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review SPOILER ALERT! 2017-05-31 16:57
May 2017 — A Wrap-Up






I have been reading this series with huge breaks in between. That means, every time I start a new book from it. I am surprised anew by Dexter’s razor sharp wit and the efforts he puts into seeming “normal”. It is a good way to read this series, if you ask me. You can see both qualities in his character being used to their fullest this way. Look at the following two examples. These are from a part of the book where Dexter is called to the scene of murder of a cop. I love how hard he struggles to appear like the rest of the people and how much he has to work on things that most of us take for granted:





The reason that I didn’t rate this book higher is the fact that Dexter’s monologues never seem to end. This technique works in some places and completely bombs in others.




This was as much fun as I hoped it’d be. Of course, I imagined Tom Hiddleston’s voice to be Loki’s as I read the book. Loki is charming, detestable, and pathetic in turns as he narrates his own story. He also kinda has a point lol For instance, here’s what he had to say about the other deities:




 The humor is threaded into the story well, so it keeps you from actually feeling the horror when horrifying things happen. Life and death don’t really matter when you are immortal-ish. The quote below describes the death of a hunter who dared to defy the Asgardians (who are described as pensioners in it):




I also learned a new word:




Loki’s Image




Boy, this was a painful read! Not because it wasn’t good; quite the opposite. You will find my detailed review here if you’re interested.




This book started off well but became too repetitive after a while. Here are some of the quotes that I liked:




There are some beautiful descriptions, as well. Here is one such passage where the author describes the effect of moonlight on the jungle:

We need daylight and to that extent it is utilitarian, but moonlight we do not need. When it comes, it serves no necessity. It transforms. It falls upon the banks and the grass, separating one long blade from another; turning a drift of brown, frosted leaves from a single heap to innumerable flashing fragments; or glimmering lengthways along wet twigs as though light itself were ductile.

I think Bigwig was one character who showed a lot of growth as the story progressed. He went from being just the brawn around the leader to a rabbit who started thinking for himself. One of the many funny exchanges between Bigwig and Hazel is featured below:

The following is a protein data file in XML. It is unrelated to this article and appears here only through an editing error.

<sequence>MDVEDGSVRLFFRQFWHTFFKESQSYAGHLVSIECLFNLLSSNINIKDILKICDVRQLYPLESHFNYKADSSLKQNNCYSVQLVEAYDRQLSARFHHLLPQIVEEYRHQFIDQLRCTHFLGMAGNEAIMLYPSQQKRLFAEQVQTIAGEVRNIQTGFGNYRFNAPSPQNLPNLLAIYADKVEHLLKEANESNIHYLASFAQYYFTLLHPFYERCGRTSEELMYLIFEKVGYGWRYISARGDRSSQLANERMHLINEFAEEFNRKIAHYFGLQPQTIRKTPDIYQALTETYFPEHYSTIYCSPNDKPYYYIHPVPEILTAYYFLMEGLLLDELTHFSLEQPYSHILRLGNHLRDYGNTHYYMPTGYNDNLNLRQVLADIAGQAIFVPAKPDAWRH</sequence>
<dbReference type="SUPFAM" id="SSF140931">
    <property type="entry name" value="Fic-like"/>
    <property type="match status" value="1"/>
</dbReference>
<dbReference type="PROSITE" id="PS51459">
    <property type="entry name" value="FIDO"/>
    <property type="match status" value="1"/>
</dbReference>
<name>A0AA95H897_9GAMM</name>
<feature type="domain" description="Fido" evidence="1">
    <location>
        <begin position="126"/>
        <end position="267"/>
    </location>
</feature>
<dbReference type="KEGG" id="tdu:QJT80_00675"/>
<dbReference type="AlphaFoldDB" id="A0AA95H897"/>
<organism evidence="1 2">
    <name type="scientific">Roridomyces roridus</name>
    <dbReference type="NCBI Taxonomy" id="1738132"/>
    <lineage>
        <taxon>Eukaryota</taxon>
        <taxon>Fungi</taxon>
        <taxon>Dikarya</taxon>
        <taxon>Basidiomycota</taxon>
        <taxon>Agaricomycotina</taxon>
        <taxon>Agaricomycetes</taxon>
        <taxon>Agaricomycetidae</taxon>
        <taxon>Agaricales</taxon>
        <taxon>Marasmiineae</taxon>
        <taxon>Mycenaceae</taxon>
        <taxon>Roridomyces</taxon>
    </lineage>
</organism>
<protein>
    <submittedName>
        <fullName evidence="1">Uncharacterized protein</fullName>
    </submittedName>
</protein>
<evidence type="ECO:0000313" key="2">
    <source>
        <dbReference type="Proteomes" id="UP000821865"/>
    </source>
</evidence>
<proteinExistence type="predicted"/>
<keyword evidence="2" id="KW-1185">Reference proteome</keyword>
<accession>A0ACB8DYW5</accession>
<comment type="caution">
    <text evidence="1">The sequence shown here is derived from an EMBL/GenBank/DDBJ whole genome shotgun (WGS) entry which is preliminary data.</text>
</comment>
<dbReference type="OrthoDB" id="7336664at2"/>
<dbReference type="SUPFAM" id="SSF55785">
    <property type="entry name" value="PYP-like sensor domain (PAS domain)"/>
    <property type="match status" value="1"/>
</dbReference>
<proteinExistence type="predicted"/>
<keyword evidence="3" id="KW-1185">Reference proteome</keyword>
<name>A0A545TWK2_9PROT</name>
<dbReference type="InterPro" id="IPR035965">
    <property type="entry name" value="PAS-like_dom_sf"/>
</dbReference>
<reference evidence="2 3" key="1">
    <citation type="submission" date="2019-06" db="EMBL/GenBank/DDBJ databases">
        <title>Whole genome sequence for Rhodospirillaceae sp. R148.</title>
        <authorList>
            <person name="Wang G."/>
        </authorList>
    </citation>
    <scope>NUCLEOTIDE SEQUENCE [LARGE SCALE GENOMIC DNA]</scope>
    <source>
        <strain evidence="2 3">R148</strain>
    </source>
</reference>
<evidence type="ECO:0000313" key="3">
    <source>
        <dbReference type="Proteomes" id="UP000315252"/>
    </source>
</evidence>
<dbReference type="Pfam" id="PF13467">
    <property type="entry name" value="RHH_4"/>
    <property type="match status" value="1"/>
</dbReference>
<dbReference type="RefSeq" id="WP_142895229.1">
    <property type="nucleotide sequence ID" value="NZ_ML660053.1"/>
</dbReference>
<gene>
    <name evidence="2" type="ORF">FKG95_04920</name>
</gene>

Here’s a picture that reminded me of Bigwig:







This one was about Dexter having an affair with a movie star while being married to Rita. I liked two things about this instalment in the series:


One, we get to really “see” how much of a sociopath Dexter is. He doesn’t feel sorry for going against his marriage vows. Also, the only reason he goes to save his daughter is that somebody tried to take something away from him.


Two, we are shown more about Astor being exactly like Dexter. She doesn’t feel, loves the power she has over a pedophile, and expresses minimal sorrow over Rita’s death.


I have also started to worry about Dexter’s youngest now. With Rita gone, what kind of a persin will she grow up into? Did she ever have a chance to be a human being with feelings? Interesting thoughts!




It would be a rare Roald Dahl book written for kids that I wouldn’t enjoy. The Witches wasn’t one of them. I loved how the grandmother dealt with every twist with aplomb. Kinda reminded me of my own grandmother who isn’t with us anymore.


I found the part where the little boy is reassured that he won’t outlive his grandmother and says this:




One of the best things about RD’s books is how “real” they seem. The example above seems so natural; grandkids are insanely in love with their grandparents. Another example is something that many of us have felt on one occasion or the other. It is from a scene where the boy watches a doorman whistle:




Oh, and I found an instance of “greased lightning” in the book! Lol





The series came to an end with this book. I must say that this instalment annoyed me a lot. Dexter bumbled around like an idiot through most of it. I kept thinking that the author was going to give us a reason behind Dexter’s stupidity: mass hallucination, flouridation of the public water supply, anything! Didn’t happen. Even so, I am glad I stuck with the series until the end.